Other Barks & Bites for Friday, August 12: Canada to Add Resale Royalties to Copyright Law, Fifth Circuit Affirms Exclusion of Evidence in ‘Call of Duty’ Copyright Suit, and Ninth Circuit Rejects Trademark Appeal in Yoga Pants Case

Bite (noun): more meaty news to sink your teeth into.

Bark (noun): peripheral noise worth your attention.

https://depositphotos.com/273647490/stock-photo-dog-reading-newspaper.htmlThis week in Other Barks & Bites: the Federal Circuit again finds Minerva estopped from challenging the validity of patent claims after remand by the U.S. Supreme Court; the Ninth Circuit affirms a summary judgment ruling nixing trademark infringement claims against lululemon’s Align yoga pants; government officials in the EU and South Korea claim EV tax credit provisions in the Inflation Reduction Act flout international treaties; the Fifth Circuit affirms the exclusion of improper character evidence in a copyright infringement case involving a video game character from the Call of Duty: Black Ops series; Canadian ministers are drafting amendments to that nation’s copyright laws that would create a right to royalties on resales of works by painters, sculptors and other visual artists; and President Biden signs the CHIPS and Science Act into law.

Bites

CAFC Again Dismisses Minerva’s Validity Challenge Under Assignor Estoppel Doctrine – On Thursday, August 11, the U.S. Court of Appeals for the Federal Circuit issued a precedential decision in Hologic, Inc. v. Minerva Surgical, Inc. in which the appellate court affirmed a district court’s application of assignor estoppel doctrine in rejecting a validity challenge from Minerva against patent claims owned by Hologic covering a technology first developed by Minerva’s founder and then assigned to a company acquired by Hologic. The decision comes after the U.S. Supreme Court had previously remanded the case to the Federal Circuit with instructions to determine if the challenged claim, which had been broadened after assignment through a continuation filing, was materially broader than the original claim obtained by Minerva’s founder.

Fifth Circuit Affirms Exclusion of Copying Evidence in “Call of Duty” Copyright Suit – On Thursday, August 11, the U.S. Court of Appeals for the Fifth Circuit issued a decision in Huffman v. Activision Publishing, Inc. in which the appellate court affirmed the Eastern District of Texas’ decision to exclude exhibits provided by Huffman, who wrestles professionally under the name Booker T., as improper character evidence meant to show that Activision Blizzard, who allegedly copied Booker T.’s “G.I. Bro” comic book character to create the character “Prophet” for the video game series Call of Duty: Black Ops, had developed other characters resembling personas from movies and television shows.

CAFC Affirms PTAB Ruling That Asserted Prior Art Was Not Reference “By Another” – On Thursday, August 11, the Federal Circuit issued a precedential decision in LSI Corp. v. Regents of the University of Minnesota in which the appellate court affirmed a final written decision by the Patent Trial and Appeal Board (PTAB). The Federal Circuit agreed that LSI failed to timely raise anticipation arguments regarding one prior art reference and that a second prior art reference did not anticipate challenged patent claims as the relevant portions of that prior art merely summarized information from a report authored by the inventors of the challenged patent, thus the asserted reference was not “by another” under the terms of 35 U.S.C. § 102(e).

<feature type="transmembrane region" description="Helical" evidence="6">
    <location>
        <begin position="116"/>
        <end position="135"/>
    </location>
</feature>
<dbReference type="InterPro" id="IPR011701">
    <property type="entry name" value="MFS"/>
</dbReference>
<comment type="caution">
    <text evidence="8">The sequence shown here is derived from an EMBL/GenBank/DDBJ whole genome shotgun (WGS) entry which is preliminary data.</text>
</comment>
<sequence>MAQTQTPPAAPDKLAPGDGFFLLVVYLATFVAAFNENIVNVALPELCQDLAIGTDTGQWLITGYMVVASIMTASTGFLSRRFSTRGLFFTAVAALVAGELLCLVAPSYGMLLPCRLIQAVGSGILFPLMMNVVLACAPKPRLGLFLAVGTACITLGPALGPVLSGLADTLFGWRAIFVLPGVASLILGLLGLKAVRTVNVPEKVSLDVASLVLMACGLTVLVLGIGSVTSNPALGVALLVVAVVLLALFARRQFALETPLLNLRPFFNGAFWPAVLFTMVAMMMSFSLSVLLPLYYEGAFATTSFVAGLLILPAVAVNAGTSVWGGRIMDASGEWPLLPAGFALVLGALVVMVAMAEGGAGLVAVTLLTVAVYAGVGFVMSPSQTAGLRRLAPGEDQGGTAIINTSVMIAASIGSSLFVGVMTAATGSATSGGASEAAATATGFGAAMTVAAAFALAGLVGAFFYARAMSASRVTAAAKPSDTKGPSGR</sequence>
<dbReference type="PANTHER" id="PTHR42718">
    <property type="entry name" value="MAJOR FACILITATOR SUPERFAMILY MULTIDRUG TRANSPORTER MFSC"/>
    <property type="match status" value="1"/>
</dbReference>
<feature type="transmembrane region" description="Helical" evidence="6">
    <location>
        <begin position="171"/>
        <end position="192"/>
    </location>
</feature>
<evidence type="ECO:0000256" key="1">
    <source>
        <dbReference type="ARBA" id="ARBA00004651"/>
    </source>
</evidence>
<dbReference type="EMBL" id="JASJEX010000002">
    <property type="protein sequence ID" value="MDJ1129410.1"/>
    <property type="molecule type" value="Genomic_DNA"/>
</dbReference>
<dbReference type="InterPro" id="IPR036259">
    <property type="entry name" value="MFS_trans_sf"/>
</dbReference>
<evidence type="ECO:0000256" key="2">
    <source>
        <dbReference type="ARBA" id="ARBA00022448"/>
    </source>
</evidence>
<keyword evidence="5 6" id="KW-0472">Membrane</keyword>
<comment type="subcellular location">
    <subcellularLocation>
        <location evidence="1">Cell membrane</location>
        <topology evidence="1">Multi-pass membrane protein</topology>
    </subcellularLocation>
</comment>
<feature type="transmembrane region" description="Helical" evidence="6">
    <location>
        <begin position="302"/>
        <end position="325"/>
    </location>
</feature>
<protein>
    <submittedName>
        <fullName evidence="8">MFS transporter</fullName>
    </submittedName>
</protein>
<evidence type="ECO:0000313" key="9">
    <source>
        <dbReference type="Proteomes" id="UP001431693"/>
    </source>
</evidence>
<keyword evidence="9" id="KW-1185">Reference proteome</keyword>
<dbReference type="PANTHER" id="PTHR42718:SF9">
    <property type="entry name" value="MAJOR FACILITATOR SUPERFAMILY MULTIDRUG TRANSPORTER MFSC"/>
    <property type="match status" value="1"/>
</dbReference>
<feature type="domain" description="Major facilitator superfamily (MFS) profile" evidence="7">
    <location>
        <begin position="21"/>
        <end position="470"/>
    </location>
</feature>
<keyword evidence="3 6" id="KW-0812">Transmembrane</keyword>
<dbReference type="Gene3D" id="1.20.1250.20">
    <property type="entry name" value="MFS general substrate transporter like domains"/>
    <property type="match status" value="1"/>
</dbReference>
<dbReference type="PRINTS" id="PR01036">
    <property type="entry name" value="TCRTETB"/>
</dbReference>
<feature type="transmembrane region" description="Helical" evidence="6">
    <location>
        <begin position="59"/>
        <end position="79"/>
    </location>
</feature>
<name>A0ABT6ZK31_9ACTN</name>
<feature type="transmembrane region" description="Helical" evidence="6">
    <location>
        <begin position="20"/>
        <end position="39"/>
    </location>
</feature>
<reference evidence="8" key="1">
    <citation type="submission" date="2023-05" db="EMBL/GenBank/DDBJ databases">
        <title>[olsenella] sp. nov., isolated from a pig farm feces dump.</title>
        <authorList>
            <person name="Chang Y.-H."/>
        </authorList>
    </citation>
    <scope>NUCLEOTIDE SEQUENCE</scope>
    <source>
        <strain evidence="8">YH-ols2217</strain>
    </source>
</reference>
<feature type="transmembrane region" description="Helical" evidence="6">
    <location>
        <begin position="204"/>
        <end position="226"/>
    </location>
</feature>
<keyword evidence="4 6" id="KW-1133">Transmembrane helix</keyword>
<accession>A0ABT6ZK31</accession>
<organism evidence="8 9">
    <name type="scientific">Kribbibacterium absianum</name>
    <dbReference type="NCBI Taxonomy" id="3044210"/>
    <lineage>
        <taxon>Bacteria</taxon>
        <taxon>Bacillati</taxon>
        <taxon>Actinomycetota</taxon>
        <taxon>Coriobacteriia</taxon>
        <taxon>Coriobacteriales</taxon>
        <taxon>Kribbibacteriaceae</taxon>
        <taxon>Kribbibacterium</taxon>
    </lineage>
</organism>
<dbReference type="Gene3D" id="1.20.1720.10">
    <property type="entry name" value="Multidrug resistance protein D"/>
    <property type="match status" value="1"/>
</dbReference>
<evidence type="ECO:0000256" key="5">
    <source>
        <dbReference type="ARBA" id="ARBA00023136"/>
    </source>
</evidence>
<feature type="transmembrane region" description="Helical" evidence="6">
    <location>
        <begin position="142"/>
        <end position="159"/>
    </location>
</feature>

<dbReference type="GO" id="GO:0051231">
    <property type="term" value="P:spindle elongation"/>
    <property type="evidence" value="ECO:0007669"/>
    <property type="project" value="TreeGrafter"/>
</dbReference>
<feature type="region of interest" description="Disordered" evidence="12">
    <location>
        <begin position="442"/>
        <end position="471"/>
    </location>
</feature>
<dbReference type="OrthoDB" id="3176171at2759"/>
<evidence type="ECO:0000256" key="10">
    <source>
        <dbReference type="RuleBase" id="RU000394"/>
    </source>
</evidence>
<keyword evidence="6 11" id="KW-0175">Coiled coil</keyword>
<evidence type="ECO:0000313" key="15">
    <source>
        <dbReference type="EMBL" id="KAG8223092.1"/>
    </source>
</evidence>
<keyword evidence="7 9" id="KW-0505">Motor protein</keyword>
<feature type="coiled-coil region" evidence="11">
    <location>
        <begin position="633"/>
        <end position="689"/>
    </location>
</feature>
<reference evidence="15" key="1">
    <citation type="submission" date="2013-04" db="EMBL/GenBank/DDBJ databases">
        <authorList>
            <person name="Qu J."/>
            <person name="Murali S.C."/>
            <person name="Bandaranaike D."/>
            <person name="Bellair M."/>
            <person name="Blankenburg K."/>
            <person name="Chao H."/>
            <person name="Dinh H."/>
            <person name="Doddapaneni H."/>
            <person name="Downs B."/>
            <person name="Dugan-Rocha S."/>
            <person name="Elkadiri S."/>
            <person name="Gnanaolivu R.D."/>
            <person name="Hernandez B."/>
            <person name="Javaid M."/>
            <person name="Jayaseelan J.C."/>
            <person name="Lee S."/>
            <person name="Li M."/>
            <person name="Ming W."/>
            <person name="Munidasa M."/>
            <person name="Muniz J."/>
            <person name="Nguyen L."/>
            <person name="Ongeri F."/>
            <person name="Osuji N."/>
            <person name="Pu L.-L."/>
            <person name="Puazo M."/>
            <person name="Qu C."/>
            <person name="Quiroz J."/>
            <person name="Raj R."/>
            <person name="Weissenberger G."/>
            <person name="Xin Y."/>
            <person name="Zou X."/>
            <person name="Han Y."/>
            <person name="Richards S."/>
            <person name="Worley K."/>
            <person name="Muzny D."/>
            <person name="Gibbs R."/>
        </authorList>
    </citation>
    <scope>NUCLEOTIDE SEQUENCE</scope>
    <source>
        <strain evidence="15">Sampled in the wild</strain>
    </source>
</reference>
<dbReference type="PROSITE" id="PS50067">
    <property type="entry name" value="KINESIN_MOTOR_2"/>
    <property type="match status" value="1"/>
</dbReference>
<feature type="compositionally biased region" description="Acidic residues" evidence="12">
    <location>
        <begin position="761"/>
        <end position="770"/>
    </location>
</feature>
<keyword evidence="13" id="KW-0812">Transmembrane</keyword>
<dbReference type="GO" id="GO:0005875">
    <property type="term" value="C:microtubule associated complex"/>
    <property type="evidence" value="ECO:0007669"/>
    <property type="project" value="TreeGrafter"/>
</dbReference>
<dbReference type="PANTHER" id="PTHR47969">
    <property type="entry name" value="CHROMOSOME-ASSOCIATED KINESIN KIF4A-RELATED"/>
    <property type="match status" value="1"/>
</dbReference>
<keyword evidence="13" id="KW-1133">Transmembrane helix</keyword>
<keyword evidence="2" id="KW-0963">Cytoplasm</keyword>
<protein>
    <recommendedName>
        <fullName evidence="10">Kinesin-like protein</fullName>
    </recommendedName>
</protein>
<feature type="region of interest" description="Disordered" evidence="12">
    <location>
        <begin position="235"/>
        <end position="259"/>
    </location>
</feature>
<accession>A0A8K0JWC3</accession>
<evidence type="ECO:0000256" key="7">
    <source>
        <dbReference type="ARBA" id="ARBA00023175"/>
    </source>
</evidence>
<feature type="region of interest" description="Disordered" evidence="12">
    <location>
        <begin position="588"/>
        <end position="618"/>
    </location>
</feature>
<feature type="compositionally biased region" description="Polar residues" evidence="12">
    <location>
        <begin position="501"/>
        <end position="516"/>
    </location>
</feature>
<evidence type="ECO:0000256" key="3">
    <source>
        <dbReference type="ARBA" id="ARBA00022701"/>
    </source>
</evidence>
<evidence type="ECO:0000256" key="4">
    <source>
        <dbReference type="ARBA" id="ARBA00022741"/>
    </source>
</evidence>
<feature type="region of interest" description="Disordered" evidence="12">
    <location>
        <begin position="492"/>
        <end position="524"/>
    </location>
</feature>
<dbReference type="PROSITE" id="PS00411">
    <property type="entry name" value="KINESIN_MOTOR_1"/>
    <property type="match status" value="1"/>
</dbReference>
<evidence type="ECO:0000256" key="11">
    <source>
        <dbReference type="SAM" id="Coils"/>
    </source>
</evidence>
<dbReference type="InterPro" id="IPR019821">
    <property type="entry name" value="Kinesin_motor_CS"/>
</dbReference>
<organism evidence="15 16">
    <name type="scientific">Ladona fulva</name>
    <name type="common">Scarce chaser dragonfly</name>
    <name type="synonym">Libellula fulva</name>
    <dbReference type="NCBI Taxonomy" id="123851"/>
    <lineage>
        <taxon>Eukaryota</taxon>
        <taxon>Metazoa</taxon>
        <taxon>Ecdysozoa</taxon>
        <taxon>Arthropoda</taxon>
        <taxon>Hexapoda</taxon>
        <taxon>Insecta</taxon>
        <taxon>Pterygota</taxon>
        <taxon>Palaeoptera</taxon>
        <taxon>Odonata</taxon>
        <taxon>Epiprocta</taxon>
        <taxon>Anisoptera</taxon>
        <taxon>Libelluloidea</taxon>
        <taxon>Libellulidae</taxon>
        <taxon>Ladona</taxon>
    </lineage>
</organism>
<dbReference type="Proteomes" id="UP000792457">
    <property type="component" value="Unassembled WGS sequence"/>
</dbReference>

CAFC Nixes Reissue Patent for Impermissible Attempt to Recapture Subject Matter – On Wednesday, August 10, the Federal Circuit issued a precedential decision in In re: McDonald in which the appellate court affirmed a patent examiner’s decision at the U.S. Patent and Trademark Office to reject reissue patent claims covering methods for displaying search engine results. The Federal Circuit found that McDonald “impermissibly attempt[ed] to recapture subject matter that the patentee intentionally surrendered during prosecution” by deleting references in claims to a processor limitation that were originally added to overcome an obviousness issue during prosecution.

President Biden Signs CHIPS and Science Act Into Law – On Tuesday, August 9, President Joe Biden signed the Creating Helpful Incentives to Produce Semiconductors (CHIPS) and Science Act, a legislative package authorizing $280 billion in federal funding for various projects supporting the domestic production of semiconductors and basic research in several critical areas of emerging technology, including clean energy and artificial intelligence.

Ninth Circuit Affirms SJ Dismissal of Trademark Claims Against lululemon – On Tuesday, August 9, the U.S. Court of Appeals for the Ninth Circuit issued a decision in Aliign Activation Wear, LLC v. Lululemon Athletica Canada, Inc. in which the appellate court affirmed the district court’s grant of summary judgment to lululemon dismissing trademark infringement claims filed by Aliign. The Ninth Circuit found that the district court properly ruled that no reasonable jury could find for Aliign on its forward infringement, reverse infringement and initial interest confusion claims over yoga pants sold by lululemon.

CAFC Denies HPE’s Mandamus Bid to Transfer Western Texas Case to Massachusetts – On Tuesday, August 9, the Federal Circuit issued an order on petition in In re: Hewlett Packard Enterprise Co. denying Hewlett Packard’s request for mandamus relief to transfer a patent infringement case filed by Intellectual Ventures I from the Western District of Texas to the District of Massachusetts. The appellate court found that, although the district court did weigh the local interest factor in favor of transferring the case, the willing witness factor only slightly favored transfer and the other factors were neutral, which did not support an extension of CAFC precedent on venue transfers from In re: Genentech, Inc.

Canadian Copyright Law Amendments to Include Artist Rights to Resale Royalties – On Sunday, August 7, Canadian news outlet The Globe and Mail reported on a statement from the office of Canada’s Innovation Minister, François-Philippe Champagne, that the country’s Innovation Minister and Heritage Minister, Pablo Rodriguez, would be drafting amendments to Canada’s copyright law including a newly established resale right that would provide painters, sculptors and visual artists with royalties on the resale of their works during the term of copyright.